Lemna minor L.
common duckweed (water lentil)

Introduction to Vascular Plants


© Jamie Fenneman     (Photo ID #4002)


E-Flora BC Static Map

Distribution of Lemna minor
Click here to view the full interactive map and legend


Turion duckweed, or red duckweed, is a native species in North America that is found in eutrophic (basic) quiet waters. It is found across the continent but is not reported, so far, in southeastern US states or in parts of the Arctic (USDA Plants Database 2010). It was collected twice in BC in 1978 by John Pinder-Moss (Hatzic Slough near Mission) and since then has been collected from several locations (south of Fort Langley, Deer Lake in Burnaby, Chilliwack, Hatzic Slough, Silverdale, and Swan Lake in Victoria.

Turion duckweed closely resembles common duckweed (Lemna minor). However, fronds are flat, more symmetrical, thinner, and are reddish coloured on the lower surface, unlike common duckweed. Additionally, Armstrong (2010) says L. turionifera has "a row of minute papules along the midline which are absent in L. minor". This is the only Lemna species that produces turions (overwintering buds). A detailed species description is provided in Flora North America. Additionally, Wayne Armstrong provides detailed taxonomic information for separating species in the Lemnaceae, as well as many good photos. Turion duckweed is now present and invasive in Europe.

Species Information

Fronds annual, free-floating, usually in pairs, elliptic, rounded or broadly egg-shaped, 2-6 mm long, unstalked, quickly becoming detached, obscurely 3-nerved, the young plants produced from a pair of marginal pouches near the base of the frond.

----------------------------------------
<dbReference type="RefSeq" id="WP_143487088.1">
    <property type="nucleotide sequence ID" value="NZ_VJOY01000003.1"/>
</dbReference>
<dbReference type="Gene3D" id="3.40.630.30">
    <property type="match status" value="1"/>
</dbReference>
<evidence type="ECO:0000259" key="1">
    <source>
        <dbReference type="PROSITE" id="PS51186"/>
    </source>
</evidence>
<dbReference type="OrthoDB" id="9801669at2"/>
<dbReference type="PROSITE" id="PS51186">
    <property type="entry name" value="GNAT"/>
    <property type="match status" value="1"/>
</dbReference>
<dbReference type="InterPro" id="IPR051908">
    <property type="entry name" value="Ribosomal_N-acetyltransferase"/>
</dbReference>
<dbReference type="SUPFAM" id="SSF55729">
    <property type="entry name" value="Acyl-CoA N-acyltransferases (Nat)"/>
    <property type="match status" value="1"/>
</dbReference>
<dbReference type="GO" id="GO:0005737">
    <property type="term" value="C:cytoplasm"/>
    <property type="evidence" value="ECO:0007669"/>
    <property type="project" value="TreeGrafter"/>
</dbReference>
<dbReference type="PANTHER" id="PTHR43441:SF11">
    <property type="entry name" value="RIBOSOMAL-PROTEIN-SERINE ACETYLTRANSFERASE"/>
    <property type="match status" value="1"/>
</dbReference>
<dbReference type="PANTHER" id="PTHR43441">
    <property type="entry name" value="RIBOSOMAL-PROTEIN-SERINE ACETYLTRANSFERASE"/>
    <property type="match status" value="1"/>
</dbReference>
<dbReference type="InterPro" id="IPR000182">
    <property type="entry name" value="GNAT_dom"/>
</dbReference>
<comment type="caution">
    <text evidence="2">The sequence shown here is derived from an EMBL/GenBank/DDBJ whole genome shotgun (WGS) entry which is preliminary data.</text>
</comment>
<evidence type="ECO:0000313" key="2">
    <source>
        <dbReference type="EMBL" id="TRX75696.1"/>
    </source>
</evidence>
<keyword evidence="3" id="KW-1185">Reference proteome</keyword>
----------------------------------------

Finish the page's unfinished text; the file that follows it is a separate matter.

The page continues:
The separation of L. turionifera from L. minor, based on characters which are usually absent in BC or are sometimes found in L. minor, is not practical in this flora. Lemna turionifera has dark green or brown winter buds and fronds which are 3- to 5-nerved and purple-red beneath.

SourceThe Illustrated Flora of British Columbia


If more than one illustration is available for a species (e.g., separate illustrations were provided for two subspecies) then links to the separate images will be provided below. Note that individual subspecies or varietal illustrations are not always available.

USDA Species Characteristics

Flower Colour:
Blooming Period:
Source:  The USDA


Ecological Framework for Lemna minor

The table below shows the species-specific information calculated from
original data (BEC database) provided by the BC Ministry of Forests and Range.
(Updated August, 2013)

Site Information
Value / Class




Elevation (metres)
821 20 1230
Slope Gradient (%)
0 0 3

Aspect (degrees)
[0 - N; 90 - E; 180 - S; 270 - W]

176 160 190
Soil Moisture Regime (SMR)
[0 - very xeric; 4 - mesic;
8 - hydric]
7 7 8
Modal Nutrient Regime
# of field plots
 species was recorded in:
Modal BEC Zone Class

All BEC Zones (# of stations/zone) species was recorded in

BG(3), BWBS(1), CDF(1), ICH(1), IDF(23), PP(7), SBPS(4), SBS(4)

Habitat and Range

Ponds and slow-moving streams in the lowland, steppe and montane zones; common throughout BC south of 55degreeN, less frequent northward, absent in NW BC and rare in the Queen Charlotte Islands; circumpolar, N to AK, YT and NT, E to NF and S to FL, MS, TX, NM, AZ, CA and MX; Eurasia.

SourceThe Illustrated Flora of British Columbia


Synonyms and Alternate Names:
Lemna cyclostasa Ell. ex Schleid.
Lemna minima Chev. ex Schleid.